#Nasdaq: Tesla signs deal for first #US #Nickel supply with #TalonMetals

Talon Metals plans to use technology it hopes will allow it to suck carbon dioxide out of the atmosphere and chemically bind it – and thus permanently store it – to rocks found inside its Tamarack project in northern Minnesota. The process, which is still being tested, would effectively let Talon market nickel as carbon neutral, a huge appeal for Musk and Tesla.

Read more at: https://www.nasdaq.com/articles/tesla-signs-deal-for-first-u.s.-nickel-supply-with-talon-metals

#BBC Future: #Lithium batteries’ big unanswered question

“The current method of simply shredding everything and trying to purify a complex mixture results in expensive processes with low value products,” says Andrew Abbott, a physical chemist at the University of Leicester. As a result, it costs more to recycle them than to mine more lithium to make new ones. Also, since large scale, cheap ways to recycle Li batteries are lagging behind, only about 5% of Li batteries are recycled globally, meaning the majority are simply going to waste.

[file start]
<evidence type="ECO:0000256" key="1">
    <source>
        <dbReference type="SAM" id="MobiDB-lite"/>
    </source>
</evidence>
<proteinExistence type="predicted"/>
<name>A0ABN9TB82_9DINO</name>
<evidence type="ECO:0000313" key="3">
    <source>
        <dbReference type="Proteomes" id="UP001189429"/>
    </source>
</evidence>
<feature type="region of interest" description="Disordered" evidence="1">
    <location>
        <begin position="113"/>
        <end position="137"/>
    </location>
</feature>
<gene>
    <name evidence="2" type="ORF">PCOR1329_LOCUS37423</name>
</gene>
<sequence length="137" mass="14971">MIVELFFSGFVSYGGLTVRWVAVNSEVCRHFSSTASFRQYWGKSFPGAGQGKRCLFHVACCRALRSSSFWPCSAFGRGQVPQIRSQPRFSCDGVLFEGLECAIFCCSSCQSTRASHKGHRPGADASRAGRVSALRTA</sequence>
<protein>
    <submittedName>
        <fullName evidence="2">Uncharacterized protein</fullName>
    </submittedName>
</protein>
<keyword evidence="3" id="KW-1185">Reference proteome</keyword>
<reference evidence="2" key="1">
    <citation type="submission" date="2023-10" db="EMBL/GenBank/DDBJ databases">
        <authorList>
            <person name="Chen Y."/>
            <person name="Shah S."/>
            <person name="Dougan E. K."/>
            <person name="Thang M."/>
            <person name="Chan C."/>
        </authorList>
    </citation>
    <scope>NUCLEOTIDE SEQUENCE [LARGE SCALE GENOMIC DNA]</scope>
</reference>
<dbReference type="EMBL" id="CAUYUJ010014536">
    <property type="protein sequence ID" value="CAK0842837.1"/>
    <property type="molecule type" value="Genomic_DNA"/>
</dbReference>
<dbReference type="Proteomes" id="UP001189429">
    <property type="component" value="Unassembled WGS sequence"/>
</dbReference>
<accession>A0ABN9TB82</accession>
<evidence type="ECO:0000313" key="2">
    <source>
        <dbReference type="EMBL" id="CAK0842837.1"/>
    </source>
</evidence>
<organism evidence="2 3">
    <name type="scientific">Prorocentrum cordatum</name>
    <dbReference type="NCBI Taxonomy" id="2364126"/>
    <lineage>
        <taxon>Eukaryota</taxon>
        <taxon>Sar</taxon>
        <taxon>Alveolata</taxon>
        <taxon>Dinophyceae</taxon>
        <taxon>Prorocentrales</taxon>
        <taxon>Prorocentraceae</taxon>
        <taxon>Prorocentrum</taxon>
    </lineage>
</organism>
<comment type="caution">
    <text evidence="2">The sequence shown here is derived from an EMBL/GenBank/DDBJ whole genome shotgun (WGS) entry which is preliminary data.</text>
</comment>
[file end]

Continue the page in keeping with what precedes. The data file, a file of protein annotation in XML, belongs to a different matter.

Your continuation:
But as demand for EVs escalates, as it’s projected to, the impetus to recycle more of them is set to barrel through the battery and motor vehicle industry.

The current shortcomings in Li battery recycling isn’t the only reason they are an environmental strain. Mining the various metals needed for Li batteries requires vast resources. It takes 500,000 gallons (2,273,000 litres) of water to mine one tonne of lithium. In Chile’s Atacama Salt Flats, lithium mining has been linked to declining vegetation, hotter daytime temperatures and increasing drought conditions in national reserve areas. So even though EVs may help reduce carbon dioxide (CO2) emissions over their lifetime, the battery that powers them starts its life laden with a large environmental footprint.